The break of the United Kingdom would be Boris Johnson’s lasting and defining legacy if Scotland successfully seeks independence, former Labour prime minister Gordon Brown has warned the prime minister.
The argument over Scottish independence has intensified following the SNP’s election victory, which also produced a larger pro-independence majority in the Scottish parliament last week.
The prime minister has shown few signs of engaging with the question since last week’s results, saying only that focus should be on the Covid
recovery and not on another independence referendum.
Mr Brown claimed Mr Johnson’s lasting legacy would be losing Scotland if the country becomes independent, adding he believes the PM does not “understand” the union.
“I think he had one sentence in his speech yesterday, the Queen’s Speech, about the union itself,” he told Times Radio on Wednesday. “I don’t think he’s thought about it, I don’t think he understands it – I think he’s got to start beginning to understand it.”
“He’s a historian, he must remember that Lord North was the prime minister who lost America and that’s all he’s remembered for. If Boris Johnson
becomes the prime minister who loses Scotland … that’s all he will be remembered for.
The former PM added: “We need to give some attention to this issue, and we need to do it pretty urgently.”
Mr Brown’s think tank Our Scottish Future has become a “campaigning movement” for Scotland to remain in the UK and fundamental reform of the union since the Holyrood election.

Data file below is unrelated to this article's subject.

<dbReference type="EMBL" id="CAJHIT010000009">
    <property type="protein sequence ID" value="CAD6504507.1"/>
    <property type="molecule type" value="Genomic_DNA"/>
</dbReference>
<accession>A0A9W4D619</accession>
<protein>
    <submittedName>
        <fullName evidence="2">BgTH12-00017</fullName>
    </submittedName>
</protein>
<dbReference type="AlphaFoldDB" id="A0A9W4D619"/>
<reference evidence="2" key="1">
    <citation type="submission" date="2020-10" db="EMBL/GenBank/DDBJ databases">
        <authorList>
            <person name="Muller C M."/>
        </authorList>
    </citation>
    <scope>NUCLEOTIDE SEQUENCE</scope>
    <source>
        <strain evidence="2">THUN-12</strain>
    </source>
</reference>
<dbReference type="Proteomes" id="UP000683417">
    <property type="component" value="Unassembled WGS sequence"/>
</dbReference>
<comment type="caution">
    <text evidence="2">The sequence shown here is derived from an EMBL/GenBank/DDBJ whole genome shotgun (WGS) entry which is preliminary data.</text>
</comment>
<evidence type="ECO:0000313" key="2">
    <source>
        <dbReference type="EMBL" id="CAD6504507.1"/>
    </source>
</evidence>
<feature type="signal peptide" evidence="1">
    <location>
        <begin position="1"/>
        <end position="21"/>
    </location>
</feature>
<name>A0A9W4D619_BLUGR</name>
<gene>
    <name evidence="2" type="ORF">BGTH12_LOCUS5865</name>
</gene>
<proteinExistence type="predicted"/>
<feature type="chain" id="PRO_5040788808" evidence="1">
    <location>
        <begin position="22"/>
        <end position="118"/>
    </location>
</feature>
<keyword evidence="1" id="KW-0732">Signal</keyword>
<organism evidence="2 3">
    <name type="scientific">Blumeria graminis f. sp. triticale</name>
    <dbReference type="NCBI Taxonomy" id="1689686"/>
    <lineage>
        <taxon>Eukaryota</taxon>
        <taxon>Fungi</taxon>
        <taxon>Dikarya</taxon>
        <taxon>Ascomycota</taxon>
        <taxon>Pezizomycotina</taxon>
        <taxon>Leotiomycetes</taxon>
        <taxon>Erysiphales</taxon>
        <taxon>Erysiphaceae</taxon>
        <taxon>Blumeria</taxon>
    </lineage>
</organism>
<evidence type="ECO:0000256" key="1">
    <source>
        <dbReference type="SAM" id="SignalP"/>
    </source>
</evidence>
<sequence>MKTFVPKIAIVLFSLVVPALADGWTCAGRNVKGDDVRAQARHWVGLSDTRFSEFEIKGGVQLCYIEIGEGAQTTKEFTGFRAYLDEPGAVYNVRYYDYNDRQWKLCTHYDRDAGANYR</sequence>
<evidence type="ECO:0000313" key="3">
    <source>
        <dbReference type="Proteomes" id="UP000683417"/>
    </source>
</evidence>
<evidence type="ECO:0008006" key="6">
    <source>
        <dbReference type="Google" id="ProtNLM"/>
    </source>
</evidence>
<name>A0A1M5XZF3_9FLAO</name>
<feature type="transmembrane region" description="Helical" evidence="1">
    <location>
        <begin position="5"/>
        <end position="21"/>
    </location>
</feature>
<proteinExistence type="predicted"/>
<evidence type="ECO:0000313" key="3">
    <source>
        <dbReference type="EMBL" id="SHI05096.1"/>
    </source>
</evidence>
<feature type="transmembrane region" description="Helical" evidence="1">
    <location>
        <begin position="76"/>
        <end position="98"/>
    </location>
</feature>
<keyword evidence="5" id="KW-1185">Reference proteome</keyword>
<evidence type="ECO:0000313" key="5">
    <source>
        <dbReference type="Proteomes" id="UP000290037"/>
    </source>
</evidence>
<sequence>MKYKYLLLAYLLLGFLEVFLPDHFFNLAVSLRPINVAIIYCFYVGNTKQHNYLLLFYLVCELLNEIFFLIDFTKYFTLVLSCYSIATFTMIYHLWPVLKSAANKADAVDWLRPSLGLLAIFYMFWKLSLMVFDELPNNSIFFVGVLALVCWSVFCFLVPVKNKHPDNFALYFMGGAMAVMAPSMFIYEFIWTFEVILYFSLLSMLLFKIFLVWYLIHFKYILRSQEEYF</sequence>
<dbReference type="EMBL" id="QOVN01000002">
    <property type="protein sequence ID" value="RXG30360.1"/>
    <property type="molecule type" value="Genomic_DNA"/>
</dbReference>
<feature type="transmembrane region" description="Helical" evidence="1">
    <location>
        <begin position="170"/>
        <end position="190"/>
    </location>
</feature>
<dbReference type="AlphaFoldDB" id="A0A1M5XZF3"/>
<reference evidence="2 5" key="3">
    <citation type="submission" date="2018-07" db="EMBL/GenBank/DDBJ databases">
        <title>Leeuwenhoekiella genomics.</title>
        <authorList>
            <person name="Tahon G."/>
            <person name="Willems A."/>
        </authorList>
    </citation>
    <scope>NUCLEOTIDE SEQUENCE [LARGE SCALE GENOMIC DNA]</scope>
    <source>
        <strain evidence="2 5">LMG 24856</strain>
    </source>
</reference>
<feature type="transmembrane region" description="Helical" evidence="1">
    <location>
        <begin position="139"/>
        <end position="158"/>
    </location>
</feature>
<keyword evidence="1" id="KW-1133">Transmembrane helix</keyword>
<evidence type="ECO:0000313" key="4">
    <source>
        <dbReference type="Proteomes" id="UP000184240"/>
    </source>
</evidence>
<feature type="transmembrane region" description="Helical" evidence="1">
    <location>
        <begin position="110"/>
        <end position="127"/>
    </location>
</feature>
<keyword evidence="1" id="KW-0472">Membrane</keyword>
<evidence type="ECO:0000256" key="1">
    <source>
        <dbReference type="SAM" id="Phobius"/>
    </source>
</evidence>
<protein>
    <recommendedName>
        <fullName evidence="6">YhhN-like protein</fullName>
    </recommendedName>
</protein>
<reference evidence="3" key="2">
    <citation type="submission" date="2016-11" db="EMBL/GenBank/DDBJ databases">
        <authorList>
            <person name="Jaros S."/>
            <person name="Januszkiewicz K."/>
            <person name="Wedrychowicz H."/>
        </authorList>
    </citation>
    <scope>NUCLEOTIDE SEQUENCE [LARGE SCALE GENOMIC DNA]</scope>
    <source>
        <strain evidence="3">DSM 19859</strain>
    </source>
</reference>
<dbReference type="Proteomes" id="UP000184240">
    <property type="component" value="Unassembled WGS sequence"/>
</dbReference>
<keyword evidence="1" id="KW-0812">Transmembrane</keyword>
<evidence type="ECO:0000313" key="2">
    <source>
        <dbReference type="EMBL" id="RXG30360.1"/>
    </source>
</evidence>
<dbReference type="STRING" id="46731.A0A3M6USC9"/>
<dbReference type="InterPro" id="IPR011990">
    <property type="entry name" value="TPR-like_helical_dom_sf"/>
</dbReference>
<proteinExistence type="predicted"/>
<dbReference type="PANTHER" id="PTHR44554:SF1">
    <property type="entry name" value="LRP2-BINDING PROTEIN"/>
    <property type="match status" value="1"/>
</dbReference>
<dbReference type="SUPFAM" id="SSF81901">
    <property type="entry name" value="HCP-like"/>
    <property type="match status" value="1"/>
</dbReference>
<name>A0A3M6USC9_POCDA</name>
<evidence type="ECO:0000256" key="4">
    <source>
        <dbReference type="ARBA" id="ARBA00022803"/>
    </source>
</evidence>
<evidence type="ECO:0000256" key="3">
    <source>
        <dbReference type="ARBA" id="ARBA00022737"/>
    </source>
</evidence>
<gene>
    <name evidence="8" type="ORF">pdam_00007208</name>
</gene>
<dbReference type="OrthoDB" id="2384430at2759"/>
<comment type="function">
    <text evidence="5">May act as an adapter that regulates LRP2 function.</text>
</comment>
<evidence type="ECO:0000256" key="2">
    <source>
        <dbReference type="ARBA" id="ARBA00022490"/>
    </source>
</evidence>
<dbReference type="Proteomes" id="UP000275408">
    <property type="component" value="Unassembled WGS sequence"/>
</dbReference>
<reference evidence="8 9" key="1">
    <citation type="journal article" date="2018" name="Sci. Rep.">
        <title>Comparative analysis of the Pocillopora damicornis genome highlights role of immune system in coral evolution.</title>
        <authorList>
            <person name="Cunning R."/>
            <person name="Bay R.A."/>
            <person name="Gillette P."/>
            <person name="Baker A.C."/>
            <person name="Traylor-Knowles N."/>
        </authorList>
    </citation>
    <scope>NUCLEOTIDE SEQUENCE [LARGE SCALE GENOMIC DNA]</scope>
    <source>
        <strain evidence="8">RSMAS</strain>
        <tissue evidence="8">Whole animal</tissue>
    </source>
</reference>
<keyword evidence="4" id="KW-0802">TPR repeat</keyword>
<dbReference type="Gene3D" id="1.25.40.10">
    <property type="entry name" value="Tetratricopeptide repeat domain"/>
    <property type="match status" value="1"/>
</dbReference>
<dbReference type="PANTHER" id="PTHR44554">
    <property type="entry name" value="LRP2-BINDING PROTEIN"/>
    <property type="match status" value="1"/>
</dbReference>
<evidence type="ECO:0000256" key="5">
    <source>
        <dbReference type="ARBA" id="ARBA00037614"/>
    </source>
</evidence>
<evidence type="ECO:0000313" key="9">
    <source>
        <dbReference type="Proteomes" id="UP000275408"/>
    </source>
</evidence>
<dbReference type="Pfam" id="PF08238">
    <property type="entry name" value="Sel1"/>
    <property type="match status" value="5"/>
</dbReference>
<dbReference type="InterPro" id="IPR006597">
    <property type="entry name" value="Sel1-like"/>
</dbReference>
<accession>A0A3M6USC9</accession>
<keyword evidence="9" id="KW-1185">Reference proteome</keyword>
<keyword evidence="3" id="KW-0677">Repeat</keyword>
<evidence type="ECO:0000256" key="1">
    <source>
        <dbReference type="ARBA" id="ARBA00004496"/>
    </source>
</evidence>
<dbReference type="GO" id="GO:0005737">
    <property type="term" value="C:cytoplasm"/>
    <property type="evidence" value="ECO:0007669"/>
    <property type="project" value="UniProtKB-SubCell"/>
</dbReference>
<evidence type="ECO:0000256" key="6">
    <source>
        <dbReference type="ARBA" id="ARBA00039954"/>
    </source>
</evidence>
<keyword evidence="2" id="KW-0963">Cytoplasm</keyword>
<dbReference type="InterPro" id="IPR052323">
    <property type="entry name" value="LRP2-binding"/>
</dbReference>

He has called for a permanent forum of all the nations and regions to be set up where issues can be discussed, including the leaders of the devolved administrations and English mayors.
Mr Brown has railed against the “muscular unionism” of the current Tory government, which has said it would like to finance projects in Scotland through local authorities as opposed to Nicola Sturgeon’s government.
It comes as the SNP’s Westminster leader Ian Blackford said the Tory government was living in a “parallel universe” by claiming the his party had not won a mandate for indyref2 in Scotland.
Speaking in the Commons on Tuesday, Mr Blackford told MPs that the pro-independence majority at Holyrood meant there was a “fresh democratic commitment to give the Scottish people the right to choose an independent future”
He added: “The prime minister needs to reflect on this reality. A fight with democracy is a fight he will never, not ever, win.”